A majority of workers in the health care field routinely come into contact with blood and body fluids that potentially contain bloodborne pathogens. These workers are known to be at-risk. Other occupations where workers may be exposed to BBP and must be covered by an employer's exposure control plan include the following.
For emergency responders such as firefighters, law enforcement agents, and other emergency response personnel, the potential sources of contamination from bloodborne pathogens are varied. Emergency responders assist when there is illness and at accidents and fires where there frequently is trauma, such as open wounds. Also, exposure and potential infection can result from handling discarded emergency medical items such as needles and sharps, bandages, or gauze.
Today's firefighters and emergency responders play a greater role in emergency situations, frequently as health care providers, and are often the first to arrive at the scene of an accident. For example, up to 80 percent of all field emergency medical care today is provided by fire service personnel. Although not officially classified as health care workers, fire and rescue personnel are consistently faced with the potential for exposure to infectious blood, blood products, blood components, and body fluids.
Emergency responders frequently face unpredictable, uncontrollable, dangerous, and life-threatening circumstances. Anything can happen in an emergency situation, including exposure to blood and contaminated equipment. This especially applies to fire and rescue personnel and, in many instances, law enforcement personnel who often operate under hostile circumstances. There is an extremely diverse range of potential situations that can put law enforcement officers at risk.
At crime scenes, when processing suspects, or as a result of fights and/or assaults, law enforcement officers may be at risk of exposure. The informed judgment and awareness of the individual officer is critical when unusual circumstances or events arise that can jeopardize his/her safety or health. It is the responsibility of emergency responders' employers to ensure that their employees are properly informed and adequately protected at the work site and in emergency situations.
Employees who are trained and designated as responsible for rendering first aid or medical assistance as part of their job duties have the potential for exposure and must receive bloodborne pathogens training.
While OSHA does not generally consider maintenance personnel and janitorial staff employed in non-health care facilities to have occupational exposure, it is the employer's responsibility to determine which job classifications or specific tasks and procedures involve occupational exposure. For instance, if maintenance or janitorial personnel are required to clean up following an incident involving body fluids, they would need bloodborne pathogens training.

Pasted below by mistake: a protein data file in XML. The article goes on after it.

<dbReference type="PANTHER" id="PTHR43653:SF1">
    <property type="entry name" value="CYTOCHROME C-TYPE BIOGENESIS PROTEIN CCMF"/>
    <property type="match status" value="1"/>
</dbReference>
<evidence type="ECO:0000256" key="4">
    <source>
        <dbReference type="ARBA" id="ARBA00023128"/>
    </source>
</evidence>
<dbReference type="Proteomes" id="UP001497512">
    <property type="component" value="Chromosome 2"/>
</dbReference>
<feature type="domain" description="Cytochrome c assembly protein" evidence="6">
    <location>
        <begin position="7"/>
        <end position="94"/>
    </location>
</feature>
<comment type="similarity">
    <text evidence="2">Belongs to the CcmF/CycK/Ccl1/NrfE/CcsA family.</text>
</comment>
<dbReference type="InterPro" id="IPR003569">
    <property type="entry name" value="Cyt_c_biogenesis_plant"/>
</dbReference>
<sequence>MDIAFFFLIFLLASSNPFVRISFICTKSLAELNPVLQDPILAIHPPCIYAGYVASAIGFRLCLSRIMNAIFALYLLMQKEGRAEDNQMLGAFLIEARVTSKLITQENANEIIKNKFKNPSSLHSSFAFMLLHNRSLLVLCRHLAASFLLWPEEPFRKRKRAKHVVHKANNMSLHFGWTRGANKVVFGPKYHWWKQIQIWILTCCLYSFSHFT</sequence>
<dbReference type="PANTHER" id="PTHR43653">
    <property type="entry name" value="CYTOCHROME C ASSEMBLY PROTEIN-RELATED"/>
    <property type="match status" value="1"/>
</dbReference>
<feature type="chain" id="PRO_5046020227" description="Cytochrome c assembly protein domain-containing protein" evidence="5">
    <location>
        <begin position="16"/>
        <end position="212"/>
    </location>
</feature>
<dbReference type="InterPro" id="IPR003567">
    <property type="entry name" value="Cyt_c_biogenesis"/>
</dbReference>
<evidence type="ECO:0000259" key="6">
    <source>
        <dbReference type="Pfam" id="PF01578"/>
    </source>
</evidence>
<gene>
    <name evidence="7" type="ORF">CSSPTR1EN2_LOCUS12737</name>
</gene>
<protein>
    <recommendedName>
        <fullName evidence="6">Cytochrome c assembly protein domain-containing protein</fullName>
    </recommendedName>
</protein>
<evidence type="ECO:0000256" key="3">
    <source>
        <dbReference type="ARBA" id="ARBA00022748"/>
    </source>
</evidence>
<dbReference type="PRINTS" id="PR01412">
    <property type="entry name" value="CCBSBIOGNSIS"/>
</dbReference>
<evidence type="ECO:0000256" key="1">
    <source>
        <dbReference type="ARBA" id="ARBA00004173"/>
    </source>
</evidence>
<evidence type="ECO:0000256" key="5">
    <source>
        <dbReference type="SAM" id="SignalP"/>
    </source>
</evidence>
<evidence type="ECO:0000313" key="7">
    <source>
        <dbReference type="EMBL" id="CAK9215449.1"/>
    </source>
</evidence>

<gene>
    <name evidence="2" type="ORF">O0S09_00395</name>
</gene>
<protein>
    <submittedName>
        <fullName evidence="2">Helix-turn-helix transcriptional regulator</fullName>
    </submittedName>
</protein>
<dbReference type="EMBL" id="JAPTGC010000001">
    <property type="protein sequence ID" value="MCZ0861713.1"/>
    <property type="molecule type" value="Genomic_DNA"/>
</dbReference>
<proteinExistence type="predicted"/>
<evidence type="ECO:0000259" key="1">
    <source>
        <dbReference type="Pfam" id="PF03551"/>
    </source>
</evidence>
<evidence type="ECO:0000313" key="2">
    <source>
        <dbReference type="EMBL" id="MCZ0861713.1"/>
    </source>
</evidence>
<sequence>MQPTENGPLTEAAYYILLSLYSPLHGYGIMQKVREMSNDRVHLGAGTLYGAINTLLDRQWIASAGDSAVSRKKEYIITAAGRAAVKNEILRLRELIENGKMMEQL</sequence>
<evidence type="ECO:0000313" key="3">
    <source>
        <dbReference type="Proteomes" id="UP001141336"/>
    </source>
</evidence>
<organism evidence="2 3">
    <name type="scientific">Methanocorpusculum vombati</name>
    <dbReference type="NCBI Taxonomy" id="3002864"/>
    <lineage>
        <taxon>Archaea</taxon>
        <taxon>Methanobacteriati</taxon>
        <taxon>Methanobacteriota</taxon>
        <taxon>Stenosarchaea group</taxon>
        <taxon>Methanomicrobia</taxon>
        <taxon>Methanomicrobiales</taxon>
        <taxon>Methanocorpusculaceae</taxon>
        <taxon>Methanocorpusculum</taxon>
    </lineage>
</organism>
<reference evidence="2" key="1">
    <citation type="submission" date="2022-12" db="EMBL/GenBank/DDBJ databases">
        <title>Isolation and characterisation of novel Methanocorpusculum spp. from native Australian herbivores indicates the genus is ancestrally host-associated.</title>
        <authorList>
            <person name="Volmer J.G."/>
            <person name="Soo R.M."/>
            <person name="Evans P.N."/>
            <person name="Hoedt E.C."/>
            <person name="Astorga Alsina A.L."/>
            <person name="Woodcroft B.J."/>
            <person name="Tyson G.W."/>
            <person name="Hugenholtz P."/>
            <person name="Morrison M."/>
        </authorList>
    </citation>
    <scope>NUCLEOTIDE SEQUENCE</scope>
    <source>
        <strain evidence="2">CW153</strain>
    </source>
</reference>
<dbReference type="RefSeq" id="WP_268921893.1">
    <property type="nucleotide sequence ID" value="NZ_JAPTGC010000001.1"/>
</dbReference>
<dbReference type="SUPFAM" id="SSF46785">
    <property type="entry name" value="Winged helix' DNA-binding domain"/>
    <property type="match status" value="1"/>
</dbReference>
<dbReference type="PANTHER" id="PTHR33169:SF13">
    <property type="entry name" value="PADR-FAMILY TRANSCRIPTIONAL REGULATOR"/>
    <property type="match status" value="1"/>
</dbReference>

Also, OSHA expects products such as used sanitary napkins to be discarded into waste containers which are lined in such a way as to prevent contact with the contents. But at the same time, the employer must determine if employees can come into contact with blood during the normal handling of such products from initial pick-up through disposal in the outgoing trash.
Occupational exposure is defined as "reasonable anticipated skin, eye, mucous membrane, or parenteral contact with blood or other potentially infectious materials that may result from the performance of an employee's duties." The definition of "other potentially infectious materials" includes any body fluid that is visibly contaminated with blood. Urine, feces, sweat, tears, nasal secretions, and vomitus which are not visibly contaminated with blood are not considered to by "other potentially infectious materials."
If your company uses personnel service workers and you, as the the host employer, exercise day-to-day supervision over those workers, then they are considered the employees of the host employer, as well as of the personnel service. In this situation, the host employer must comply with all provisions of the BBP standard with respect to these workers.
Regarding Hepatitis B vaccination, post-exposure evaluation and follow-up, recordkeeping, and generic training, the host employer's obligation is to take reasonable measures to assure that the personnel service firm has complied with these provisions.
Independent contractors that provide a service, such as a cleaning service, provide supervisory personnel, as well as rank-and-file workers to carry out the services. These companies and the host employers are responsible for complying with all provisions of the BBP standard according to OSHA's multi-employer worksite guidelines.